For refiners, opportunity crude is crude oil available on the spot market that are typically much lower cost than crude oil received under long-term contracts.
In a Hydrocarbon Engineering article, Finding the Sweet Spot, Emerson’s Meha Jha and Julie Valentine collaborated with Topnir Systems‘ Didier Lambert, to highlight the processing challenges for opportunity crudes and solutions to address these challenges.
They open describing the challenge in processing opportunity crudes.
As using expensive crudes can limit the profit margins of a refiner, there is a trade-off between the cost of crudes and the risk of operational impacts they can have on the process.
If the opportunity crudes are not blended to the right ratios for which the refining process has been designed, these operational impacts can include:
…risks such as corrosion, fouling, bottlenecks and slowdowns.
They provide an example of what the use of operating crudes can financially deliver.
An increased usage of just 1% of opportunity crudes could save US$5 million for a 250 000 bpd refinery at a differential of US$6/bbl…
Even the composition of long-term suppliers of crude can change.
Furthermore, crude assays from known suppliers are not always consistent as changes in the conditions at the source can affect the crude over time.
Crude assays, lab analysis and tank blending are the traditional ways to find and change the characteristics of the crude oil, such as its API gravity, acidity, sulfur content, etc. To avoid some of the operational impacts, refiners are looking to more automated and continuous ways characterize and blend the crude oil.
These changes include adopting technology to provide online crude characterization and inline blending to accurately measure each component according to a target recipe, enabling real time blend adjustments based on the online crude analysis.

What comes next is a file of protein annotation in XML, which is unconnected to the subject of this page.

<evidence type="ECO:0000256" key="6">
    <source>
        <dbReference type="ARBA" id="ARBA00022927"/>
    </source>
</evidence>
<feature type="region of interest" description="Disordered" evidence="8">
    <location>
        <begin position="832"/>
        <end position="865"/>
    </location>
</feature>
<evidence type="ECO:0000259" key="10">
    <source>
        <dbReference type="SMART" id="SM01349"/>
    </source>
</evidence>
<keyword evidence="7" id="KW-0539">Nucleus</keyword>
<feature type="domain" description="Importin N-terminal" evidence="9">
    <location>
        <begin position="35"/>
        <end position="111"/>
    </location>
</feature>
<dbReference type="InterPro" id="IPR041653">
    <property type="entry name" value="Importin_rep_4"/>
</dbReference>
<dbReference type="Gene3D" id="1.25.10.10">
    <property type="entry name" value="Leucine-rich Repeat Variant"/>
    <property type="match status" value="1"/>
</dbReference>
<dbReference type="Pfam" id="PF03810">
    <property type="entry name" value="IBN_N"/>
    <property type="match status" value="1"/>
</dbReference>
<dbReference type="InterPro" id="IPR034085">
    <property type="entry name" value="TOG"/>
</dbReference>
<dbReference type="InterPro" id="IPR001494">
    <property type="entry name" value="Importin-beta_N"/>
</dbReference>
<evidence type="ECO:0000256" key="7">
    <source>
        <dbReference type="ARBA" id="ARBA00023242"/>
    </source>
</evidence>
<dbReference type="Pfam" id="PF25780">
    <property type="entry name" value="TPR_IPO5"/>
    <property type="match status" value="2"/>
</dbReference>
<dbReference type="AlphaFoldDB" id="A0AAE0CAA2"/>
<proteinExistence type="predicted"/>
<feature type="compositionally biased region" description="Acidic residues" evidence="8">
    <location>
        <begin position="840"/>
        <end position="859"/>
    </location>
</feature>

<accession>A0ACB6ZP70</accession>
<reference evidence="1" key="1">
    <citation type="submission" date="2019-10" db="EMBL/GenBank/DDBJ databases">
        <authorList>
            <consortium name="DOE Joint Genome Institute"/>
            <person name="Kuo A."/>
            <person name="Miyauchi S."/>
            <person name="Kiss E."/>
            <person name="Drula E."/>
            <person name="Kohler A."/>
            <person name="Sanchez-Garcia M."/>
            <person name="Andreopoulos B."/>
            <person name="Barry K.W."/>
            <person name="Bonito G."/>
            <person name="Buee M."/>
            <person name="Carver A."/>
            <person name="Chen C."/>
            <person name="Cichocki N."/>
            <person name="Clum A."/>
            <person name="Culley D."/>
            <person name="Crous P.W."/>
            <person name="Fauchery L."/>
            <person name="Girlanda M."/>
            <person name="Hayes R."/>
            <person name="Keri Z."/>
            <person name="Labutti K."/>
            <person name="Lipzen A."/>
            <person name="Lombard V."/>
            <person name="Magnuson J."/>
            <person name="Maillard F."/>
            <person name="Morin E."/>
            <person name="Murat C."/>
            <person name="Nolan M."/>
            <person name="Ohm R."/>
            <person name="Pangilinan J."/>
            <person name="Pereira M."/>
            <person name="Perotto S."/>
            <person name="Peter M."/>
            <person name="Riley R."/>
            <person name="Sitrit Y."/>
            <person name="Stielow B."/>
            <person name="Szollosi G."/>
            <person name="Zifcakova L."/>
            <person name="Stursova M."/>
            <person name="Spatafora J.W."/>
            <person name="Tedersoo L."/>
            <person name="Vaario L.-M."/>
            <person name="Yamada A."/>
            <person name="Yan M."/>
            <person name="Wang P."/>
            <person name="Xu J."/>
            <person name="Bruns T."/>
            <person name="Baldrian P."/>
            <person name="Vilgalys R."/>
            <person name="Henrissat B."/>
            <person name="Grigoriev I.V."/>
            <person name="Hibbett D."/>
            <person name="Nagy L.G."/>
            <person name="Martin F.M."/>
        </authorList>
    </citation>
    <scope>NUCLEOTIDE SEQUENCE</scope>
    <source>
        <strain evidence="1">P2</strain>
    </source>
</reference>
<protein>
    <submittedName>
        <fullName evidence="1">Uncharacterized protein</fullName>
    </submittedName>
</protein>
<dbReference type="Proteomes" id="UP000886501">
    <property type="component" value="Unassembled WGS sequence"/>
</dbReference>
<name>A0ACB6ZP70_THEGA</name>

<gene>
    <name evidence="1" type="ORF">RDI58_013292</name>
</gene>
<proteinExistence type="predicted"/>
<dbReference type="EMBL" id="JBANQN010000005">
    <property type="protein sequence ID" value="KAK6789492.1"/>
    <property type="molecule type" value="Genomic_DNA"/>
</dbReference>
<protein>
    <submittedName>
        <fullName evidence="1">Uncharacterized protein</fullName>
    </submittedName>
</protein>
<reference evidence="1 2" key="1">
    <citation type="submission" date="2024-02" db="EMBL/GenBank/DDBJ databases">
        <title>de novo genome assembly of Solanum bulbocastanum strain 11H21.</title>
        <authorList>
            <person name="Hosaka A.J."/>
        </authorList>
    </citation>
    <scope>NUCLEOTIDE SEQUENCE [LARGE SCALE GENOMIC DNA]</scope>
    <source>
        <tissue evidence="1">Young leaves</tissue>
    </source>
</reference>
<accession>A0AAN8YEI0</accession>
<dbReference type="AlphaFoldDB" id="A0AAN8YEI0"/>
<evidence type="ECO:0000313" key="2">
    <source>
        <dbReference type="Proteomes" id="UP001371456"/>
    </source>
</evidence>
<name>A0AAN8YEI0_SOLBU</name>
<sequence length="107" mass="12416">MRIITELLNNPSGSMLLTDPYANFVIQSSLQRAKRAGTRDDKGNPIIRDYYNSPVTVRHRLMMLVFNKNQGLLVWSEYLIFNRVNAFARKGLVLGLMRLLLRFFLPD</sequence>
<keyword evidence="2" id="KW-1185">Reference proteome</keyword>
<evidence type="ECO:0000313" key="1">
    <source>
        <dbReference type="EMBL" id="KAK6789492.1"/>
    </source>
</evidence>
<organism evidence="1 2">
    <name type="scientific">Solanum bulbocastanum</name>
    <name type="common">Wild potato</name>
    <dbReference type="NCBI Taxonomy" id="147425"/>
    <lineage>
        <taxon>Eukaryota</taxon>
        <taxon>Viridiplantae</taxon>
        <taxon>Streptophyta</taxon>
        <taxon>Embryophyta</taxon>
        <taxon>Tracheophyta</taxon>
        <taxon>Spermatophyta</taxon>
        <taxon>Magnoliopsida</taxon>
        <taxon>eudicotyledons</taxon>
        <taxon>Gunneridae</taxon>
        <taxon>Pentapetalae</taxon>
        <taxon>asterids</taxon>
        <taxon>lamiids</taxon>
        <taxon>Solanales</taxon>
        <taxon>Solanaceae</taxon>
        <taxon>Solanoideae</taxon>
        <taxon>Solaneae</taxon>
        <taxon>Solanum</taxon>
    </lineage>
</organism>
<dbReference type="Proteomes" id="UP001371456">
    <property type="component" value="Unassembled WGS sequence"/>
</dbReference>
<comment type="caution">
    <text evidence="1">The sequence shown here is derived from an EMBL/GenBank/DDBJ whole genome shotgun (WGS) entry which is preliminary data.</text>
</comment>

Instrumentation such as [hyperlinks added for more information]:
Flow, density and viscosity meters can confirm simple characterisations. Topology and near-infrared (TopNIR) analysers and models can be used for full characterisation.
Simple characterizations include crude oil density, viscosity and water cut. Full characterization includes:
…API gravity, sulfur, temperature boiling point curve, TAN [total acid number], carbon-hydrogen ratio, asphaltenes, and yields.
Models help to allow fewer samples to be required to interpolate compatible crudes by providing:
…a library of crude clusters grouped by chemical characteristics and properties.
Read the article for more on how the simple and full characterizations combined with advanced process control can help maximize the use of opportunity crudes and avoid the operational impacts of non-compatible crude blends.
Visit the Refining section on Emerson.com for more on the technologies and solutions to drive top quartile performance. You can also connect and interact with other refining industry experts in the Refining group in the Emerson Exchange 365 community.
The post Optimizing Opportunity Crude Usage while Minimizing Operational Risks appeared first on the Emerson Automation Experts blog.
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